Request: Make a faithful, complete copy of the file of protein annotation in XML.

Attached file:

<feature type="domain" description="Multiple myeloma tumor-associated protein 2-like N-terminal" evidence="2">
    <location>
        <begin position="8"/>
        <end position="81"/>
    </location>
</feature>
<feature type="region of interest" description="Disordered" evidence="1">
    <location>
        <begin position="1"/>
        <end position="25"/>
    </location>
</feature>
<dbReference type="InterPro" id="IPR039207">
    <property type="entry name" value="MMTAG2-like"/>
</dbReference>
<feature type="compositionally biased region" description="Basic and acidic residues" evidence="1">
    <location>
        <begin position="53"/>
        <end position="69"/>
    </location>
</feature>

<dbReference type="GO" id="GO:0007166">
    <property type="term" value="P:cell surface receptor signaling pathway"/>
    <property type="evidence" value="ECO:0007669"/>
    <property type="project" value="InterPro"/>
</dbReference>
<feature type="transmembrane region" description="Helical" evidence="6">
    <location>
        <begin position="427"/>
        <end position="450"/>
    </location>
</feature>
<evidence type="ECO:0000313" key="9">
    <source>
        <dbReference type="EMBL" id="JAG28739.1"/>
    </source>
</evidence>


<feature type="domain" description="Multiple myeloma tumor-associated protein 2-like N-terminal" evidence="2">
    <location>
        <begin position="8"/>
        <end position="81"/>
    </location>
</feature>
<feature type="region of interest" description="Disordered" evidence="1">
    <location>
        <begin position="1"/>
        <end position="25"/>
    </location>
</feature>
<dbReference type="InterPro" id="IPR039207">
    <property type="entry name" value="MMTAG2-like"/>
</dbReference>
<feature type="compositionally biased region" description="Basic and acidic residues" evidence="1">
    <location>
        <begin position="53"/>
        <end position="69"/>
    </location>
</feature>

<dbReference type="GO" id="GO:0007166">
    <property type="term" value="P:cell surface receptor signaling pathway"/>
    <property type="evidence" value="ECO:0007669"/>
    <property type="project" value="InterPro"/>
</dbReference>
<feature type="transmembrane region" description="Helical" evidence="6">
    <location>
        <begin position="427"/>
        <end position="450"/>
    </location>
</feature>
<evidence type="ECO:0000313" key="9">
    <source>
        <dbReference type="EMBL" id="JAG28739.1"/>
    </source>
</evidence>